William Shakespeare Quotes
''I am sure care's an enemy to life.''William Shakespeare (1564-1616), British dramatist, poet. Sir Toby Belch, in Twelfth Night, act 1, sc. 3, l. 2-3.
''As you from crimes would pardoned be,William Shakespeare (1564-1616), British poet. The Tempest (V, Epilogue). OAEL-1. The Unabridged William Shakespeare, William George Clark and William Aldis Wright, eds. (1989) Running Press.
Let your indulgence set me free.''
''Words, words, mere words, no matter from the heart.''William Shakespeare (1564-1616), British dramatist, poet. Troilus, in Troilus and Cressida, act 5, sc. 3, l. 108. On receiving a letter from Cressida, whose love for Diomedes he has witnessed.
''But we are soldiers,William Shakespeare (1564-1616), British dramatist, poet. Agamemnon, in Troilus and Cressida. Responding to Hector's challenge; "recreant" = traitor.
And may that soldier a mere recreant prove,
That means not, hath not, or is not in love.''
''To business that we love we rise betime,William Shakespeare (1564-1616), British dramatist, poet. Antony, in Antony and Cleopatra, act 4, sc. 4. Arming himself before the battle against Octavius Caesar at Alexandria.
And go to't with delight.''
''Jog on, jog on, the footpath way,William Shakespeare (1564-1616), British dramatist, poet. Autolycus, in The Winter's Tale, act 4, sc. 3, l. 123-6. Having tricked the shepherd's son, Autolycus goes off with a song; "hent" means take hold of.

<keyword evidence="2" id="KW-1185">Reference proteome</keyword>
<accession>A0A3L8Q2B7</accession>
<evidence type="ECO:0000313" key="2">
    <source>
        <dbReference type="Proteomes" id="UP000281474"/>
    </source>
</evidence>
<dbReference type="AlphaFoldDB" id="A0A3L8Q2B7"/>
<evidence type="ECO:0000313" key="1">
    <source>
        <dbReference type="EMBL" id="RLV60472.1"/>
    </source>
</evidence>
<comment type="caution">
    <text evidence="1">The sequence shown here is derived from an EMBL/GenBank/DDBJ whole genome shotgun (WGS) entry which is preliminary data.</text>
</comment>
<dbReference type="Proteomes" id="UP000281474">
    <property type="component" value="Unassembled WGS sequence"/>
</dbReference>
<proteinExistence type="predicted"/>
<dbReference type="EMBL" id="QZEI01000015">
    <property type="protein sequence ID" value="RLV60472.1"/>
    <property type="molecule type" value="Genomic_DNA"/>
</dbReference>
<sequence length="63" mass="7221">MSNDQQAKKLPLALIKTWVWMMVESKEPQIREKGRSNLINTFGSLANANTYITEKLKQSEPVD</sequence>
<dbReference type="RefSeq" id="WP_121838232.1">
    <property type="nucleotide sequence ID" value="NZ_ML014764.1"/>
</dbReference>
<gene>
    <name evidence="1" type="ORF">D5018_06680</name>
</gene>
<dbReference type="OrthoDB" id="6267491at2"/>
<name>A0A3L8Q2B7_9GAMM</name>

And merrily hent the stile-a.
A merry heart goes all the day,
Your sad tires in a mile-a.''
''Shall quips and sentences and these paper bullets of the brain awe a man from the career of his humor? No, the world must be peopled.''William Shakespeare (1564-1616), British dramatist, poet. Benedick, in Much Ado About Nothing, act 2, sc. 3, l. 240-2. Refusing to be intimidated by mocking words ("sentences" means maxims) from pursuing his inclination, and loving Beatrice.
''Our enemies have beat us to the pit.William Shakespeare (1564-1616), British dramatist, poet. Brutus, in Julius Caesar, act 5, sc. 5, l. 23-5. Accepting defeat; the "pit" could be a trap for wild animals, or the grave.
It is more worthy to leap in ourselves
Than tarry till they push us.''
''I am all the subjects that you have,William Shakespeare (1564-1616), British dramatist, poet. Caliban, in The Tempest, act 1, sc. 2, l. 341-2. To Prospero, who has made him a slave.
Which first was mine own king.''
''This queen will live. Nature awakes,William Shakespeare (1564-1616), British dramatist, poet. Cerimon, in Pericles, act 3, sc. 2, l. 92-5. Thaisa, found unconscious and coffined as if dead, revives; "'gins" = begins.
A warmth breathes out of her. She hath not been
Entranced above five hours. See how she 'gins
To blow into life's flower again.''
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Shall I Compare Thee To A Summer's Day? (Sonnet 18)
Shall I compare thee to a summer's day?
Thou art more lovely and more temperate.
Rough winds do shake the darling buds of May,
And summer's lease hath all too short a date.
Sometime too hot the eye of heaven shines,
And often is his gold complexion dimmed;
And every fair from fair sometime declines,
By chance, or nature's changing course, untrimmed;
But thy eternal summer shall not fade,
Nor lose possession of that fair thou ow'st,
Nor shall death brag thou wand'rest in his shade,
When in eternal lines to Time thou grow'st.
So long as men can breathe, or ...
What's in the brain that ink may character
Which hath not figured to thee my true spirit?
What's new to speak, what new to register,
That may express my love or thy dear merit?
Nothing, sweet boy; but yet, like prayers divine,
I must, each day say o'er the very same,
Counting no old thing old, thou mine, I thine,
Even as when first I hallow'd thy fair name.
So that eternal love in love's fresh case